Unbiased Analysis of Today's Healthcare Issues

Does comparison shopping work in health care?

Written By: Jason Shafrin - May• 24•16

According to a recent study in JAMA, the answer may be no.  High-deductible health plans aim to not only reduce the use of unnecessary services, but to make consumers more price sensitive and search for high quality, low priced care.  The latter goal, however, depends crucially on whether patients have access to information on accurate price information and whether they will actually use that information in selecting their health care providers.

A study by Desai et al. (2016) examines what happens when two employers offer their employees a price transparency tools indicating both the total cost of the service and the patient’s expected out of pocket cost.  They use a difference-in-difference approach and find:

Mean outpatient out-of-pocket spending among those offered the tool was $507 in the year before introduction of the tool and $555 in the year after. Among the comparison group, mean outpatient out-of-pocket spending changed from $490 to $520. Being offered the price transparency tool was associated with a mean $18 (95% CI, $12-$25) increase in out-of-pocket spending after adjusting for relevant factors. In the first 12 months, 10% of employees who were offered the tool used it at least once.

Patients may be more interested in using price transparency tools if culture changes and this becomes the norm. In the short-run, however, patients do not appear to access or use information on the price of healthcare very often.

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One Comment

  1. Dr Dave says:

    For some STRANGE reason people some how think that prices matter in healthcare. They ONLY do if the person is paying the bill AND they only do when the actual price is regulated by the interaction between the provider and the patient. In our society neither are the case. What a provider (be it hospital doctor pharmacy lab etc ..) “charges” means nothing to what they actually get paid. the payment amount is determined RETROACTIVELY to the service. Only after the service is provided and submitted to the insurance does a “contractual agreed amount” become known. Since the provider and the patient have no idea what that amount is the best they can discuss openly is the random amount that is sent to the insurance company as the amount “charged” but literally NO ONE pays that amount EVER. if it is a cash patient they get a cash discount if they are an insurance patient then the insurance plan dictates the final amount paid.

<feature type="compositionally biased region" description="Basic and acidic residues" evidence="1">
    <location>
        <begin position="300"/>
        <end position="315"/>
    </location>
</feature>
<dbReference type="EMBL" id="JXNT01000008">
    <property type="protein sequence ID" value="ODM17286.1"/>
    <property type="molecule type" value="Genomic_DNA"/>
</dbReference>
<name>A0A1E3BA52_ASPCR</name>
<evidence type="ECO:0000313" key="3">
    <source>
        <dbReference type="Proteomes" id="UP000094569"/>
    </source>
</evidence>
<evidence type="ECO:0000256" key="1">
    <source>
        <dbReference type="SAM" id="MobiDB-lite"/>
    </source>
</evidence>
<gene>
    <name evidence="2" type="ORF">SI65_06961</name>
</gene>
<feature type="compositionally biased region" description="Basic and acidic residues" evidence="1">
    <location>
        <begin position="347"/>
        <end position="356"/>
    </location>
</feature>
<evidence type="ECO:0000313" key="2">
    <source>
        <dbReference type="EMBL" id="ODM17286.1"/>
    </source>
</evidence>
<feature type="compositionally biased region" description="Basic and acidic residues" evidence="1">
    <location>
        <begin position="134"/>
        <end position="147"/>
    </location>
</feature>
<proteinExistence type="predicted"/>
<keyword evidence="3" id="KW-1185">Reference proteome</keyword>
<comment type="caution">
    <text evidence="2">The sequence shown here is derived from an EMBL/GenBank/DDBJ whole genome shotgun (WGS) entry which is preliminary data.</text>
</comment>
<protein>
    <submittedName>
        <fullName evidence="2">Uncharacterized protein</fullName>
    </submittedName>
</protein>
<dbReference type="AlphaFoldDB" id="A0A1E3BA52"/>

There is no reason to push for transparency UNLESS we are ALSO going to remove many of the lower end services from being part of insurance plan coverage and part of the patient’s responsibility so that they have an incentive to shop for things like tests imagining studies and even PCP and Pediatrics routine exams. If we took the excessive amount of low end priced services out of insurance and made them part of a patient’s health care spending account then transparency would work but until we implement mandatory HSA’s we are wasting a LOT of brain power and effort convincing people to be cautious about spending someone else’s money.
    Dr Dave

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